Aims: The impact of water deficit stress on vine shoot growth, berry weight, grape composition and overall vintage quality was investigated in Bordeaux vineyards. Methods for assessing water deficit stress were compared.
Methods and results: Vine water status was assessed on three soil types during four vintages by means of stem water potential and carbon isotope discrimination measured on grape sugar. Regional water deficit was compared for a range of over 30 vintages by means of water balance modelling. It was shown that water deficit stress anticipated shoot growth slackening, limited berry weight and enhanced berry anthocyanin content. Berry sugar content was greatest when water deficit was mild. It was shown that stem water potential measurements and carbon isotope discrimination are accurate tools for assessing vine water status at plot scale. Seasonal water deficit at a regional scale can be correctly estimated by water balance models. Vintage quality in Bordeaux is determined by the intensity of water deficit stress rather than by the level of the temperatures.
Conclusions: Vine phenology and grape ripening are highly dependent on water uptake conditions. Mild water deficit stress enhances grape quality for the production of red wines. Vine water status can accurately be assessed by means of stem water potential or carbon isotope discrimination measured on grape sugars. Quality losses through severe water stress can be avoided through the use of drought-adapted plant material, appropriate canopy management, yield reduction or the implementation of deficit irrigation.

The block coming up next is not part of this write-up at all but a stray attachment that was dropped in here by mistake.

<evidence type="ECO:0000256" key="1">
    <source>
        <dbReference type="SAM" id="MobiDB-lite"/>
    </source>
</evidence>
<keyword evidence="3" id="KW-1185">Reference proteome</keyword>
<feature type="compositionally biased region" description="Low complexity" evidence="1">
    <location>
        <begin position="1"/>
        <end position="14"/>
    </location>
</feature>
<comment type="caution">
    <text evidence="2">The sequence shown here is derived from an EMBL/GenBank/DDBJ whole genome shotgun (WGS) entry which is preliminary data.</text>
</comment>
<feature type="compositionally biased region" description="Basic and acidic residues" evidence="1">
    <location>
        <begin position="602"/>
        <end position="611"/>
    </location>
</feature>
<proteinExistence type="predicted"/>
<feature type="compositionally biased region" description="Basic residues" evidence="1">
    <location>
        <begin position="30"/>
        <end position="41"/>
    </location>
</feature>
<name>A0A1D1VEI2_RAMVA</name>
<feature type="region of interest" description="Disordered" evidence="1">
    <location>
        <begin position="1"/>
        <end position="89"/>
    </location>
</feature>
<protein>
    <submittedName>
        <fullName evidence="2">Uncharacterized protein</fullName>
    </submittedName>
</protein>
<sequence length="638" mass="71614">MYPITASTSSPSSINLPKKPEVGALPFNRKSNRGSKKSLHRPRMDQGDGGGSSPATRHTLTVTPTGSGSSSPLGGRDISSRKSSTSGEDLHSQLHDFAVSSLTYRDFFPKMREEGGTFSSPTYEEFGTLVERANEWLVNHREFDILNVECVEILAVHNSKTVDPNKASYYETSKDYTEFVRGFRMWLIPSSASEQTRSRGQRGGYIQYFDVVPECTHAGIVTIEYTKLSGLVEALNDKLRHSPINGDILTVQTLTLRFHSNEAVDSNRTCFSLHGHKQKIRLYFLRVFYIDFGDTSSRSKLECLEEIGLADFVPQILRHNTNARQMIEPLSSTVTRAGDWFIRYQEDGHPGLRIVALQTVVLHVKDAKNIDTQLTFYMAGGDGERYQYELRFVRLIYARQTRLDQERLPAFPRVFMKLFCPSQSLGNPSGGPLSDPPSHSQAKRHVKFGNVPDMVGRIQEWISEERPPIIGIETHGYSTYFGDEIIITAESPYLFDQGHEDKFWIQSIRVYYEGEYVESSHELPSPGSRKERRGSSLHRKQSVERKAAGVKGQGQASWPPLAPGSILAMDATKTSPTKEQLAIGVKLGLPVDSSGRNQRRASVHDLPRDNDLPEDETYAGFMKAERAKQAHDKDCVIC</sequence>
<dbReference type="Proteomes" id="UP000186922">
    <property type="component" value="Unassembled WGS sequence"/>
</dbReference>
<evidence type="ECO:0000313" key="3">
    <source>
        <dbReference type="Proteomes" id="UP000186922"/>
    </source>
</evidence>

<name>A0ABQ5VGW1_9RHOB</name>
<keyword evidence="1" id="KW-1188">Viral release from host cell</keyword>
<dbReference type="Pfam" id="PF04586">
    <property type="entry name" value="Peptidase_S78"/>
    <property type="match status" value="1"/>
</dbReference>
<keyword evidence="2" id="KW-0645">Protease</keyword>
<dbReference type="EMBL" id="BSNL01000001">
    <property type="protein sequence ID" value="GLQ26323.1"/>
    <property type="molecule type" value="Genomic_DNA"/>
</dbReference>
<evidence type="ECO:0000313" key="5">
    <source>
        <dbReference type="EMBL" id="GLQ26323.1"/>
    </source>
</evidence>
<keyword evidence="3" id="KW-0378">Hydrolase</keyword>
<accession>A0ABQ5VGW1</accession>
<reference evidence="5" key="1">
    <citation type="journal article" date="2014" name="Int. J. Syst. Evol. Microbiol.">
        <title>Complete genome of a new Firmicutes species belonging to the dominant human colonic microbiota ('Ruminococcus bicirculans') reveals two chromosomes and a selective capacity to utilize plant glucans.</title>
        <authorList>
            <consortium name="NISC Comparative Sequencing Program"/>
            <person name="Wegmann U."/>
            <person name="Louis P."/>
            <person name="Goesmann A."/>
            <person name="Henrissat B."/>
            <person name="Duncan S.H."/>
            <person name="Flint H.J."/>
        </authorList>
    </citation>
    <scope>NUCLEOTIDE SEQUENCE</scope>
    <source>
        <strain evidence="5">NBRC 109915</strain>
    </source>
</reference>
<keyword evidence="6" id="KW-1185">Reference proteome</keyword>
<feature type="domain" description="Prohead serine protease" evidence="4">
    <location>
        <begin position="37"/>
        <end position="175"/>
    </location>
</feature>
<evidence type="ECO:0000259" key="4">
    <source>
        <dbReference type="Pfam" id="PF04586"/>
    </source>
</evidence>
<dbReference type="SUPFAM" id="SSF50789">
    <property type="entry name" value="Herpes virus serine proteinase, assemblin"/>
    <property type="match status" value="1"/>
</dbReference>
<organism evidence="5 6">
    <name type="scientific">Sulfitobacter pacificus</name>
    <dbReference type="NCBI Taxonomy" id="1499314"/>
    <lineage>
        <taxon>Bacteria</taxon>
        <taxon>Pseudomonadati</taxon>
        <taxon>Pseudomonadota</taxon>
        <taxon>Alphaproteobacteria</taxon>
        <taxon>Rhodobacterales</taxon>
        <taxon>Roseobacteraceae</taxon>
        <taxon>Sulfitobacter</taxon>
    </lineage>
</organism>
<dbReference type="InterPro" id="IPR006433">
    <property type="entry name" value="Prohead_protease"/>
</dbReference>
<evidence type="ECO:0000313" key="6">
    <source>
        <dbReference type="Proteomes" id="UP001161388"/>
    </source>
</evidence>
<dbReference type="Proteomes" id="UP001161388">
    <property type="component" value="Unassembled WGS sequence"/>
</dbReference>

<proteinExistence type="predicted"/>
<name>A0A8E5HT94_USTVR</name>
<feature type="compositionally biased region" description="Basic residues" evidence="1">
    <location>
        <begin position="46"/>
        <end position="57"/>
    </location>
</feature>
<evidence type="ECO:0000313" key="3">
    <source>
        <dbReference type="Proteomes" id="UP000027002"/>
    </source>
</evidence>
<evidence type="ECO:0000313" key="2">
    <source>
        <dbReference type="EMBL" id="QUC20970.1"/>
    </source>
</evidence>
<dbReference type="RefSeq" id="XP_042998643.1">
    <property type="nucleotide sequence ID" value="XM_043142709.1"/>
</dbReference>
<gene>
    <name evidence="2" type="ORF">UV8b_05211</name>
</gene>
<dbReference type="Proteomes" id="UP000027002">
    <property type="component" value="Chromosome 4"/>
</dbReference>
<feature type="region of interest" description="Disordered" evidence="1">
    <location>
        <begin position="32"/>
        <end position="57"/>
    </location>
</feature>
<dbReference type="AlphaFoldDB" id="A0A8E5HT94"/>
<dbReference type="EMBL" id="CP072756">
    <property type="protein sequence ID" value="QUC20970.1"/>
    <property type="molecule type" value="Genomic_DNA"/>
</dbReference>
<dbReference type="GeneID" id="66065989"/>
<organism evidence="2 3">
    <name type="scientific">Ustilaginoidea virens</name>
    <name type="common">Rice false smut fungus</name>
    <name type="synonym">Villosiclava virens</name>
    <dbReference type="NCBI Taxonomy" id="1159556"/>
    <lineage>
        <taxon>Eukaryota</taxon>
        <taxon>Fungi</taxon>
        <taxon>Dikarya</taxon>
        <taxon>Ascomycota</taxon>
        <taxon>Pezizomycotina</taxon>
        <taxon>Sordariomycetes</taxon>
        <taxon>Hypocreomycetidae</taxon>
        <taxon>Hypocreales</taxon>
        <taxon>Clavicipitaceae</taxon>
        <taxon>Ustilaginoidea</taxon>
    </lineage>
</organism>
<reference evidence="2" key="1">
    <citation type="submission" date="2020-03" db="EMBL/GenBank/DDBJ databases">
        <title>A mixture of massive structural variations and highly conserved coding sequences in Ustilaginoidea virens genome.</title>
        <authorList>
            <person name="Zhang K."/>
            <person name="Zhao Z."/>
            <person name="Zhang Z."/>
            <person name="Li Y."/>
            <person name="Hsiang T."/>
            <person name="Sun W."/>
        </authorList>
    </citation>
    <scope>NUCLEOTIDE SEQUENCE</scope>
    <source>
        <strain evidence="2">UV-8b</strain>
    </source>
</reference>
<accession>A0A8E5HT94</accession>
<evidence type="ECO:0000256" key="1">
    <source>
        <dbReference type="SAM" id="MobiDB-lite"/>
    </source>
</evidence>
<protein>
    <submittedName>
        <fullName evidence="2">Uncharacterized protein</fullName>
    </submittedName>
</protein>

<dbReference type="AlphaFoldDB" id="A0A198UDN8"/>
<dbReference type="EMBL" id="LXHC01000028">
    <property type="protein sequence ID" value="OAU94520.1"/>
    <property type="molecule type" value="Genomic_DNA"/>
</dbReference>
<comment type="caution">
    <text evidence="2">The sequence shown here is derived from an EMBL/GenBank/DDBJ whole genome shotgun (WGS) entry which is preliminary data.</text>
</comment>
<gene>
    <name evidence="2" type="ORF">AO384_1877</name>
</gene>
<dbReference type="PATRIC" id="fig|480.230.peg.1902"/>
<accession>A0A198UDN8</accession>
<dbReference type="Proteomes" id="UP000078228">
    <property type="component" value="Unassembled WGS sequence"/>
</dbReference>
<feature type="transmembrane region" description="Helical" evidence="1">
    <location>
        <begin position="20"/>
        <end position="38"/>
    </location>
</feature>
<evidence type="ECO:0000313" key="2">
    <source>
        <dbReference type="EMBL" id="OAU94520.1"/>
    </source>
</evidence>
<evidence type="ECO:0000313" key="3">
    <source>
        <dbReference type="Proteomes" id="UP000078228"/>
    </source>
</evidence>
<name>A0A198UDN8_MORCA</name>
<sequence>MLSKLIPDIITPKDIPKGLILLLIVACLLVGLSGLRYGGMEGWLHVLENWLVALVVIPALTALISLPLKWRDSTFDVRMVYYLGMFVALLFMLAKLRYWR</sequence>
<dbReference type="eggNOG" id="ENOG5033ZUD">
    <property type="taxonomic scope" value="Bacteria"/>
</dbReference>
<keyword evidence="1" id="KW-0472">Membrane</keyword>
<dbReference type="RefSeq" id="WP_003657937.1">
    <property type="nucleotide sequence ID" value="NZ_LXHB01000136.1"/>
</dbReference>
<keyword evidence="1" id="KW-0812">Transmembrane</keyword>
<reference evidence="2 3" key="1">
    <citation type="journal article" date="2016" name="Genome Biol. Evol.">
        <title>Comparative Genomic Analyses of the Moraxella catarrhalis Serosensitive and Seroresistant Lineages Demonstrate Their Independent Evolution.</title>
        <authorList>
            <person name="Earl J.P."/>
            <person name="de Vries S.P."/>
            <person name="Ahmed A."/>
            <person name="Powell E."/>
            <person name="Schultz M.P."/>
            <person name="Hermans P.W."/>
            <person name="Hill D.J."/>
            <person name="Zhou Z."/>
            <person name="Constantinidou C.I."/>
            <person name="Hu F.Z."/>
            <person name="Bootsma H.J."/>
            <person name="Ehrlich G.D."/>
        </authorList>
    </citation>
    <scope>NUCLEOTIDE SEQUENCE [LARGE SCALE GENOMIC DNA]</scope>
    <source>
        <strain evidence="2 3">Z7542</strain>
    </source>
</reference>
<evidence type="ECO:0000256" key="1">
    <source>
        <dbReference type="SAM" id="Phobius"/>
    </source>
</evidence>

Significance and impact of the study: This study shows the key role of water deficits in the production of quality grapes for red wine production. Methods for assessing vine water status are compared and discussed. Among many existing methods, the accuracy of stem water potential, carbon isotope discrimination measured on grape sugar and water balance modelling are emphasized.
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